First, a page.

The town has recently struggled to fund B-licensed operators for both its water and sewer plants, as required by state statute.
Growth and development
"The face of Oak Creek is changing," Gagne said. "Young, energetic, educated professionals are residing in and around Oak Creek, and for the most part, they're here because of its proximity to Steamboat."
"Sierra View is great because it brought in more upper-income retirees," Martindale said. "The way we're set up, Oak Creek has always been a young person's town."
In the upcoming update of the town's Comprehensive Plan, residents need to identify the areas they're willing to annex and grow and lay out how big they want the town to be, Voorhis said.
The 1996 draft of the Comprehensive Plan called for the town growing to between 1,200 and 1,500 people, Greenwood said.
"I don't want a huge town - if I wanted to live in a huge town, I'd move. I kinda like Oak Creek the way it is," Elliott said. "I'd just hate to lose the small-town character."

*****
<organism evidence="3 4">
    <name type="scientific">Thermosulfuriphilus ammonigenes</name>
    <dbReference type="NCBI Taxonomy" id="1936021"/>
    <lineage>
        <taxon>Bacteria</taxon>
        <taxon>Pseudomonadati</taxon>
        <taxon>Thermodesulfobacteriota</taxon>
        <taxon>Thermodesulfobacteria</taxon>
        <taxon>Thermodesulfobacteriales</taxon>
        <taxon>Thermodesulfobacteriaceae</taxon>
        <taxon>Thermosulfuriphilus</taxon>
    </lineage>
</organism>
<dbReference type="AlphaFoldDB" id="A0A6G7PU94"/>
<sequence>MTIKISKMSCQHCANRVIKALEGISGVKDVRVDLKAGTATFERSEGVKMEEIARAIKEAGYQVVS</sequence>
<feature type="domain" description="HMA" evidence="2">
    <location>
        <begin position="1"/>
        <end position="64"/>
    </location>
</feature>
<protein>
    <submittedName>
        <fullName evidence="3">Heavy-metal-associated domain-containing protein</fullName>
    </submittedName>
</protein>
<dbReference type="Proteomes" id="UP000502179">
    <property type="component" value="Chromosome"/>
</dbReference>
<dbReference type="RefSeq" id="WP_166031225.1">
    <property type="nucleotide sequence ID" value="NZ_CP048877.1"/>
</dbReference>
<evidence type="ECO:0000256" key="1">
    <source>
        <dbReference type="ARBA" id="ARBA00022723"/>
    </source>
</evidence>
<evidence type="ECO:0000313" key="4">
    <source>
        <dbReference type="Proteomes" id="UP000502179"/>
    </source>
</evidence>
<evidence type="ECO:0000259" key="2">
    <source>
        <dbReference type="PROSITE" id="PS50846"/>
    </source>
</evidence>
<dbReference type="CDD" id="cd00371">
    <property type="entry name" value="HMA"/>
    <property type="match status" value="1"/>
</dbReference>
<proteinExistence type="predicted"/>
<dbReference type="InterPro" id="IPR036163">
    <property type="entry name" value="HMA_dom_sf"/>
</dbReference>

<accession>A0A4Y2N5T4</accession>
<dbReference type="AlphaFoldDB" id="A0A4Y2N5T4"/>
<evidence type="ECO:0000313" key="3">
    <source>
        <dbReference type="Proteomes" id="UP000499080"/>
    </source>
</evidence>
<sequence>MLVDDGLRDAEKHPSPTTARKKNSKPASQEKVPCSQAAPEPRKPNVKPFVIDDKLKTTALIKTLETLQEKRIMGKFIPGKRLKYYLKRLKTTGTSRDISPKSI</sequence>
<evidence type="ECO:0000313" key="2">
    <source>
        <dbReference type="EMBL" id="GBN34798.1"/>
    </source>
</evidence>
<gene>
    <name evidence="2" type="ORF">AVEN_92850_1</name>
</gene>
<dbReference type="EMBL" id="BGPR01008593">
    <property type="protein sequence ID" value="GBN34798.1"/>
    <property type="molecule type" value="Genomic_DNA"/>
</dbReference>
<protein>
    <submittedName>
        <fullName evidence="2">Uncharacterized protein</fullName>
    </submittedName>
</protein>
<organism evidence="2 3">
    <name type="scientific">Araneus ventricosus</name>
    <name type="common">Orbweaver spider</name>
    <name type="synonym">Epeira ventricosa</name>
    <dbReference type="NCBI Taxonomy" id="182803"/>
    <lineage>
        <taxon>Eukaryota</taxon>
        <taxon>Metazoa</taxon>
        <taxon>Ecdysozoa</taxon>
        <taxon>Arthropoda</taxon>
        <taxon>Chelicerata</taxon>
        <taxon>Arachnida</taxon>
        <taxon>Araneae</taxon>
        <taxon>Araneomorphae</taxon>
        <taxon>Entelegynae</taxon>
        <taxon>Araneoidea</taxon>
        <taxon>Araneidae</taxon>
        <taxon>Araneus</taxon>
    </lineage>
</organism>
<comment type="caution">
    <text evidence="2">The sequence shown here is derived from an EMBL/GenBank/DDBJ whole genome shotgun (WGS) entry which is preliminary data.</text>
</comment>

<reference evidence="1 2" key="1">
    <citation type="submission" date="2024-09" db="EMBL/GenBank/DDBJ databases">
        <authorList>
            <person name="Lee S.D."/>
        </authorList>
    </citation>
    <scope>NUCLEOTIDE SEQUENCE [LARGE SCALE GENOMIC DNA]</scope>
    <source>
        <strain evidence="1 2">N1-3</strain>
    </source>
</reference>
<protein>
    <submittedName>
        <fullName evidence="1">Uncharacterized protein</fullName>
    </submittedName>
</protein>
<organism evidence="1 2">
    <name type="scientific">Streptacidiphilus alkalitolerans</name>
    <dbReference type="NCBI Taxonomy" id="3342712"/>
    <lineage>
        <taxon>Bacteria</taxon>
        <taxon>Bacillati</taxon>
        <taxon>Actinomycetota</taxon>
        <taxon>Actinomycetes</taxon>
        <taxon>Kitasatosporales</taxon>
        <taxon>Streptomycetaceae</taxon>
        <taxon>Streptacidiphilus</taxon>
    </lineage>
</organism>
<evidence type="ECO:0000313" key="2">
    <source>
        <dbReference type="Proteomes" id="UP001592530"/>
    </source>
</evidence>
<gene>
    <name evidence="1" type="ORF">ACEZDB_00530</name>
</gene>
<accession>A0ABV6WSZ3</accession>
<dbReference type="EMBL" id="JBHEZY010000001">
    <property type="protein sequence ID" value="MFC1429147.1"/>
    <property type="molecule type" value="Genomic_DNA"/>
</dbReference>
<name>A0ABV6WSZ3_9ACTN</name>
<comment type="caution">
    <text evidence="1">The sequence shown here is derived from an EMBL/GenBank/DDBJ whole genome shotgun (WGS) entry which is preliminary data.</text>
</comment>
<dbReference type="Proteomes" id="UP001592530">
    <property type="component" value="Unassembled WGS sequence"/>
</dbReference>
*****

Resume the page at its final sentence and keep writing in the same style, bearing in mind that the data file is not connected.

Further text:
"By growing and annexing, we're needing to add manpower to streets and sanitation, and right now that money isn't there," Ege said "If those annexations don't stand alone and pay for themselves, the rest of the town is going to suffer, and that's not going to sit well with the citizens of Oak Creek."
Candidates also spoke in favor of the town supporting incentives for the creation of affordable or attainable housing in Oak Creek, but stressed that Oak Creek should remain its own town and not become more of a suburb of Steamboat.
"I see a long-term issue with what's happening in Routt County. Our workers are being put upon by forces beyond their control. Our working poor are going to be pushed out of Oak Creek when more affluent people come in," Greenwood said. "I feel chagrined that the powers that be in Steamboat just think they can push the working class out of the way.
"It's not Oak Creek's responsibility to provide affordable housing for Steamboat," Greenwood continued. "The fact is, nobody's going to build something unless they can make a profit on it."